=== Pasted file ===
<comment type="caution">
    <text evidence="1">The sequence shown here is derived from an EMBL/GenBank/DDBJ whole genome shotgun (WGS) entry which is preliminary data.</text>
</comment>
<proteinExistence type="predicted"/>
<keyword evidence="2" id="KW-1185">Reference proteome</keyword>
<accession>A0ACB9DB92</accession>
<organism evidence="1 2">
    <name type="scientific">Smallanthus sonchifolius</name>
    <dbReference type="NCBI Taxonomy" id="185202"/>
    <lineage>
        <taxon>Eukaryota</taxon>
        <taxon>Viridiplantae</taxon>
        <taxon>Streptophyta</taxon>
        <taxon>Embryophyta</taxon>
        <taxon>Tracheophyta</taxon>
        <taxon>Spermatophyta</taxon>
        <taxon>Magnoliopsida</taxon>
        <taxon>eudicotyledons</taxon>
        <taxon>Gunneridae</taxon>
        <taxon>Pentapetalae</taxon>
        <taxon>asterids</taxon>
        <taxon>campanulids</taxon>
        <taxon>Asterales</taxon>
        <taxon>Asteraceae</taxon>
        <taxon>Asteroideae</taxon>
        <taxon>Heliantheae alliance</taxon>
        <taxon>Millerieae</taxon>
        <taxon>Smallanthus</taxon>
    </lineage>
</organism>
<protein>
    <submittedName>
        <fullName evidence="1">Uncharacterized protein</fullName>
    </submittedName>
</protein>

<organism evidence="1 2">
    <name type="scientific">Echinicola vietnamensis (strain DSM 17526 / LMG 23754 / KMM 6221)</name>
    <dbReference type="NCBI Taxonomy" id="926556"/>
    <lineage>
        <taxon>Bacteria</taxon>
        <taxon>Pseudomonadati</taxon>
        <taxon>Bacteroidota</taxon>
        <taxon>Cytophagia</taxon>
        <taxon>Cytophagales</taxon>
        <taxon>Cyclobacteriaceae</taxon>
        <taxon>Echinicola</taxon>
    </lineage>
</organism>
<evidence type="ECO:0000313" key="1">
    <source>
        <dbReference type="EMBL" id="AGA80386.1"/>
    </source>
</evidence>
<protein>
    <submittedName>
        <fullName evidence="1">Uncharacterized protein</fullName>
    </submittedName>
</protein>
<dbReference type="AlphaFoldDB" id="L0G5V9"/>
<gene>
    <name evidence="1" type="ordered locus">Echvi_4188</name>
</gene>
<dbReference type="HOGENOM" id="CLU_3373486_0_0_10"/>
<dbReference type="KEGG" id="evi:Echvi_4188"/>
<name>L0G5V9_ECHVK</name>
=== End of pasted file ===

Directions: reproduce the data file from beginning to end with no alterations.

<comment type="caution">
    <text evidence="1">The sequence shown here is derived from an EMBL/GenBank/DDBJ whole genome shotgun (WGS) entry which is preliminary data.</text>
</comment>
<proteinExistence type="predicted"/>
<keyword evidence="2" id="KW-1185">Reference proteome</keyword>
<accession>A0ACB9DB92</accession>
<organism evidence="1 2">
    <name type="scientific">Smallanthus sonchifolius</name>
    <dbReference type="NCBI Taxonomy" id="185202"/>
    <lineage>
        <taxon>Eukaryota</taxon>
        <taxon>Viridiplantae</taxon>
        <taxon>Streptophyta</taxon>
        <taxon>Embryophyta</taxon>
        <taxon>Tracheophyta</taxon>
        <taxon>Spermatophyta</taxon>
        <taxon>Magnoliopsida</taxon>
        <taxon>eudicotyledons</taxon>
        <taxon>Gunneridae</taxon>
        <taxon>Pentapetalae</taxon>
        <taxon>asterids</taxon>
        <taxon>campanulids</taxon>
        <taxon>Asterales</taxon>
        <taxon>Asteraceae</taxon>
        <taxon>Asteroideae</taxon>
        <taxon>Heliantheae alliance</taxon>
        <taxon>Millerieae</taxon>
        <taxon>Smallanthus</taxon>
    </lineage>
</organism>
<protein>
    <submittedName>
        <fullName evidence="1">Uncharacterized protein</fullName>
    </submittedName>
</protein>

<organism evidence="1 2">
    <name type="scientific">Echinicola vietnamensis (strain DSM 17526 / LMG 23754 / KMM 6221)</name>
    <dbReference type="NCBI Taxonomy" id="926556"/>
    <lineage>
        <taxon>Bacteria</taxon>
        <taxon>Pseudomonadati</taxon>
        <taxon>Bacteroidota</taxon>
        <taxon>Cytophagia</taxon>
        <taxon>Cytophagales</taxon>
        <taxon>Cyclobacteriaceae</taxon>
        <taxon>Echinicola</taxon>
    </lineage>
</organism>
<evidence type="ECO:0000313" key="1">
    <source>
        <dbReference type="EMBL" id="AGA80386.1"/>
    </source>
</evidence>
<protein>
    <submittedName>
        <fullName evidence="1">Uncharacterized protein</fullName>
    </submittedName>
</protein>
<dbReference type="AlphaFoldDB" id="L0G5V9"/>
<gene>
    <name evidence="1" type="ordered locus">Echvi_4188</name>
</gene>
<dbReference type="HOGENOM" id="CLU_3373486_0_0_10"/>
<dbReference type="KEGG" id="evi:Echvi_4188"/>
<name>L0G5V9_ECHVK</name>